The genetic basis of differential autodiploidization in evolving yeast populations
G3 Genes|Genomes|Genetics ; doi:10.1093/g3journal/jkab192
Abstract: Spontaneous whole-genome duplication, or autodiploidization, is a common route to adaptation in experimental evolution of haploid budding yeast populations. The rate at which autodiploids fix in these populations appears to vary across strain backgrounds, but the genetic basis of these differences remains poorly characterized. Here, we show that the frequency of autodiploidization differs dramatically between two closely related laboratory strains of Saccharomyces cerevisiae, BY4741 and W303. To investigate the genetic basis of this difference, we crossed these strains to generate hundreds of unique F1 segregants and tested the tendency of each segregant to autodiplodize across hundreds of generations of laboratory evolution. We find that variants in the SSD1 gene are the primary genetic determinant of differences in autodiploidization. We then used multiple laboratory and wild strains of S. cerevisiae to show that clonal populations of strains with a functional copy of SSD1 autodiploidize more frequently in evolution experiments, while knocking out this gene or replacing it with the W303 allele reduces autodiploidization propensity across all genetic backgrounds tested. These results suggest a potential strategy for modifying rates of spontaneous whole-genome duplications in laboratory evolution experiments in haploid budding yeast. They may also have relevance to other settings in which eukaryotic genome stability plays an important role, such as biomanufacturing and the treatment of pathogenic fungal diseases and cancers.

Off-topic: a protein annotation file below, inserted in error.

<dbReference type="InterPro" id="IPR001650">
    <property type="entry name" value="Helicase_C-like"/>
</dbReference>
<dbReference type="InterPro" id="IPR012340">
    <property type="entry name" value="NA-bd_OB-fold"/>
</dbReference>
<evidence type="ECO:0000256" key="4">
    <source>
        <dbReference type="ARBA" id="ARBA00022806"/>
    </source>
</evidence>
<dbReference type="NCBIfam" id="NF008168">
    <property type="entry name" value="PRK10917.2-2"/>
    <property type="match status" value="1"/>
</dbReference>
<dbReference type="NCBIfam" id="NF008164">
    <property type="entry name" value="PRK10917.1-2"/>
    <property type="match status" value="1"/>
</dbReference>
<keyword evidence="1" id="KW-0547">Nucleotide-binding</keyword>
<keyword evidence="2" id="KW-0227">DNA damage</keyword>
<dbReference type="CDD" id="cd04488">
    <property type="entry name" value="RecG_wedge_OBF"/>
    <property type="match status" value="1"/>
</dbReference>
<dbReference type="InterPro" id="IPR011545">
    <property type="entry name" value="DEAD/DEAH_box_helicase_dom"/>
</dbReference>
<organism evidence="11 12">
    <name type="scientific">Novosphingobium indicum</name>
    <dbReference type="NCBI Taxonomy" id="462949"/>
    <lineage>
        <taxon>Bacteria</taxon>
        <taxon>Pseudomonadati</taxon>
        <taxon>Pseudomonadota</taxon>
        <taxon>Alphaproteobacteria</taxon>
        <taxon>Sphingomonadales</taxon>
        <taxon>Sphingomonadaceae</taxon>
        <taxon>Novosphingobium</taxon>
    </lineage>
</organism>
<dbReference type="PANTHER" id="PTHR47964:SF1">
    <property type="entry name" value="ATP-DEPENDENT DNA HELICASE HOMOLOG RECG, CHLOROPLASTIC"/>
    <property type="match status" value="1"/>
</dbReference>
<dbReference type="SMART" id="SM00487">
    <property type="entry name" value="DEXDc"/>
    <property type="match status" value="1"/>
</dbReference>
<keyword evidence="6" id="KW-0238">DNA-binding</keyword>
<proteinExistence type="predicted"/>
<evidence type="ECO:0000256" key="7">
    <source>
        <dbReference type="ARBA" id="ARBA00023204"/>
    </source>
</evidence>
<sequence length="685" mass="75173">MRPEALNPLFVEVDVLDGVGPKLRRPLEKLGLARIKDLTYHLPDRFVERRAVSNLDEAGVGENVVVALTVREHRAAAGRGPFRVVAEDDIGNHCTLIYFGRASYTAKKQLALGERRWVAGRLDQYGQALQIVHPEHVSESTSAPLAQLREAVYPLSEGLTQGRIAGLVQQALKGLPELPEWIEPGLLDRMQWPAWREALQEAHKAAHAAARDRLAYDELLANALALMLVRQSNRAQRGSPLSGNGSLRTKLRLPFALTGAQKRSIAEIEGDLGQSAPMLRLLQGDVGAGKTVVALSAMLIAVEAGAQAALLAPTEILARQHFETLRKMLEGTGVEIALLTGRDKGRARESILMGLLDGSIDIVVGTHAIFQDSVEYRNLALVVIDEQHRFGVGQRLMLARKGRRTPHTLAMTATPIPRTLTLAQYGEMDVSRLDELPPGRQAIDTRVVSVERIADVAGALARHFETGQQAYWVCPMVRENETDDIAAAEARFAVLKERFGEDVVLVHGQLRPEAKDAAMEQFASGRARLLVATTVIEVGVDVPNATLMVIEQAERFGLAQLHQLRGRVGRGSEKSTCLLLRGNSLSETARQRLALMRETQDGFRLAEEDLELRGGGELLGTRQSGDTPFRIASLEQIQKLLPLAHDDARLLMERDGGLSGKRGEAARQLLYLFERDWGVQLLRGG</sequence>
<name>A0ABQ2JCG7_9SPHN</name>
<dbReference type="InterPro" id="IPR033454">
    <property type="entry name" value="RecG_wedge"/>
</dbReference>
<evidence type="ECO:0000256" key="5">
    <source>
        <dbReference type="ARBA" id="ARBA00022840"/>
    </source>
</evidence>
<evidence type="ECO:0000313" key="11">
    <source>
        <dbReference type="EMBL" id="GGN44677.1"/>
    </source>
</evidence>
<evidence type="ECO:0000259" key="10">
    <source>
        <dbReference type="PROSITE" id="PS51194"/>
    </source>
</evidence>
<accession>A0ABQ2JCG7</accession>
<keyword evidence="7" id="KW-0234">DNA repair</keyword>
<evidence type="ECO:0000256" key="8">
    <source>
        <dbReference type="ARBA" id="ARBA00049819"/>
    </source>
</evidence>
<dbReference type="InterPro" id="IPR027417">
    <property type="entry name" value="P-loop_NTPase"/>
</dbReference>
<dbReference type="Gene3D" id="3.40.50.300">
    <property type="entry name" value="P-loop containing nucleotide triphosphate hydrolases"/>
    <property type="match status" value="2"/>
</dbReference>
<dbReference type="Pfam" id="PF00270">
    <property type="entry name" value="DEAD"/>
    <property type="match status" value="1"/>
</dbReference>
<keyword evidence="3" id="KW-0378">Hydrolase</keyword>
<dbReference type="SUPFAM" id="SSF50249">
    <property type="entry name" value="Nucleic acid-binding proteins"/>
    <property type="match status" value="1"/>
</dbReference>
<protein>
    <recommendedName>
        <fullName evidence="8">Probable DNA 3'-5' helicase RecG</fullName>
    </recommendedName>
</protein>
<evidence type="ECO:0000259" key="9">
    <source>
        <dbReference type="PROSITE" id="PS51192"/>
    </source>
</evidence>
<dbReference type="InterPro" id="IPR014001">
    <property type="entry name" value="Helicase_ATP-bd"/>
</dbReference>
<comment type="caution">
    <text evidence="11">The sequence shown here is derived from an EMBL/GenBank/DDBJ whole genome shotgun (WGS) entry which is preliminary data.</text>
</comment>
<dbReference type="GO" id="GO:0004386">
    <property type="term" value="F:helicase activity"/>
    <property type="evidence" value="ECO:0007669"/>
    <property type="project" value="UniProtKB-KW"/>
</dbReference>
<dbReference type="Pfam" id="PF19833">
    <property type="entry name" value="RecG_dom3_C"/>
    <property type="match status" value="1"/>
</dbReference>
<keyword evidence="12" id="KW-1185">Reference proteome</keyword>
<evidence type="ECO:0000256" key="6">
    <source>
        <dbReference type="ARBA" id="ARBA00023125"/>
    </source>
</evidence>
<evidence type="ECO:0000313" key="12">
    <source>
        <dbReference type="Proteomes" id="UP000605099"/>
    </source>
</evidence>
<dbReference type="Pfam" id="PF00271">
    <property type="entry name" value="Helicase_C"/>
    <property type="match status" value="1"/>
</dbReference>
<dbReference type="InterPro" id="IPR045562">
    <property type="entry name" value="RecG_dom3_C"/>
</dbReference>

Keywords: Experimental evolution / Saccharomyces cerevisiae / whole genome duplication / ploidy evolution / QTL analysis
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